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I want to plus 3 to all list<int> member without using for loop or foreach loop ? Can I do this in one line ?How?

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Smells like homework. – Steven Jan 2 '12 at 10:54
no this is not a homework just new info to optimize my code – kartal Jan 2 '12 at 11:07
salamont: avoiding the for-loop is most likely a de-optimization. – Henk Holterman Jan 2 '12 at 11:16
up vote 14 down vote accepted

Something somewhere is going to have to loop. You don't have to loop in your code, but something's going to have to.

I can't think of anything offhand which will modify all the elements in a list, but using LINQ you could create a new List<int> easily:

var plusThree = originalList.Select(x => x + 3).ToList();

or pre-LINQ (and slightly more efficient, but also more List<T>-specific):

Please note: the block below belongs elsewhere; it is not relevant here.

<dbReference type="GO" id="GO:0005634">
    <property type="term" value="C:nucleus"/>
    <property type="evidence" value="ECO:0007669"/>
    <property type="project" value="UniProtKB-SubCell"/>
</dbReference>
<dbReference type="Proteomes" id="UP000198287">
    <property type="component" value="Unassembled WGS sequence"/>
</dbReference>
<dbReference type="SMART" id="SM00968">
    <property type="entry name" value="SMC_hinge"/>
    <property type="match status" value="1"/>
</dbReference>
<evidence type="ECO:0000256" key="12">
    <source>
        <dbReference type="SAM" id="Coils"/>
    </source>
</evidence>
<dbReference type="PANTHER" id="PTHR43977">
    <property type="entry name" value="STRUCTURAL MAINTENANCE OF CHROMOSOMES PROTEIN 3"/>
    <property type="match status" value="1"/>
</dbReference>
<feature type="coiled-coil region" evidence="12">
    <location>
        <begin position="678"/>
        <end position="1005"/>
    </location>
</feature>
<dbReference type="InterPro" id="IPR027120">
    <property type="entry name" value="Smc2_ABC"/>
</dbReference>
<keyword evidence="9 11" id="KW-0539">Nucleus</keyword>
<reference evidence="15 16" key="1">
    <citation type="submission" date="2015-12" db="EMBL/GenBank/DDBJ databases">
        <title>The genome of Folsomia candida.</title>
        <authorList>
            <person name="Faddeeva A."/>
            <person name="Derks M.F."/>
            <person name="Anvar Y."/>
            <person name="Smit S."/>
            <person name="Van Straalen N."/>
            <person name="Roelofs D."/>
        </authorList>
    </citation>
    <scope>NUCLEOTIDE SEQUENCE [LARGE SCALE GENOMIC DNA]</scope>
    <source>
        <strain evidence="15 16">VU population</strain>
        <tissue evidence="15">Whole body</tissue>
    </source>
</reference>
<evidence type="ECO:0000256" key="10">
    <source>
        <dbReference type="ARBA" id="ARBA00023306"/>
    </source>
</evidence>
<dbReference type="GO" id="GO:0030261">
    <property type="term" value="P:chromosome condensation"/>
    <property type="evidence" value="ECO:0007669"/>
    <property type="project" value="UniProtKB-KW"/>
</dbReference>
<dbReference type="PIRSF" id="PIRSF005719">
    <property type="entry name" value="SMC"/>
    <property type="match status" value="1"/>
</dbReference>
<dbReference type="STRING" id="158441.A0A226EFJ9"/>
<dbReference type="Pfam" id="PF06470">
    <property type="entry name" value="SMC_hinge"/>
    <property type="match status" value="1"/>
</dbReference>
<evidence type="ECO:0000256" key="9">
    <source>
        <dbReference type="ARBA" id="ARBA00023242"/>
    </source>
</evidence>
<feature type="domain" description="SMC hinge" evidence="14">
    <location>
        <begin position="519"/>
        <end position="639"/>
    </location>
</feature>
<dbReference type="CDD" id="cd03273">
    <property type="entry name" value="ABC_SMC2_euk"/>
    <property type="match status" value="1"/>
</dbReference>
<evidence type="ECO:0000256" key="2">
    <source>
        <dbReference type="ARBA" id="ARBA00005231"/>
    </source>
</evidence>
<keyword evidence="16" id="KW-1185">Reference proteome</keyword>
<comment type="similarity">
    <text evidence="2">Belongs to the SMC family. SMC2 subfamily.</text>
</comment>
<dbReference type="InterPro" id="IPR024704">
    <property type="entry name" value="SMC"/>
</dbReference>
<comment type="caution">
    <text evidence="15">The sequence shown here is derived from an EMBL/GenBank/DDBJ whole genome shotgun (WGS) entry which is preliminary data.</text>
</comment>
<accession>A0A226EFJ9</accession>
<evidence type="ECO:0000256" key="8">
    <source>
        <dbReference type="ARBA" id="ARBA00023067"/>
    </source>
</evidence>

var plusThree = originalList.ConvertAll(x => x + 3);

But both of these will be looping behind the scenes.

You could potentially create a projecting IList<T> implementation which lazily applied a projection (or possibly a bijection if you wanted to be really fancy)... but that would be significant amounts of work.

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I feel like sitting in an interview. – Acn Jan 2 '12 at 10:52
For really "pre-LINQ" you'd have to ditch the lambda. – Henk Holterman Jan 2 '12 at 10:57
@HenkHolterman: Nope - you could still use the lambda expression when targeting .NET 2, so long as you've got a C# 3+ compiler. Hopefully the OP isn't still using Visual Studio 2005 :) – Jon Skeet Jan 2 '12 at 11:13

You have to change the value in the list itself, so there is no other way then to do it in a for loop, unless you are allowed to make a new list, then you can use Linq (which will loop in it's own code).

for(int i = 0; i < list.Count; i++) list[i]+=3;

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Another way to do it (ofcourse it feels like writing foreach loop without actually writing it )

 static void Main(string[] args)

        List<int> list = new List<int>();


        int k = 0;
        list.ForEach(delegate(int i) {  list[k++] = i+3; });

        foreach (var item in list)


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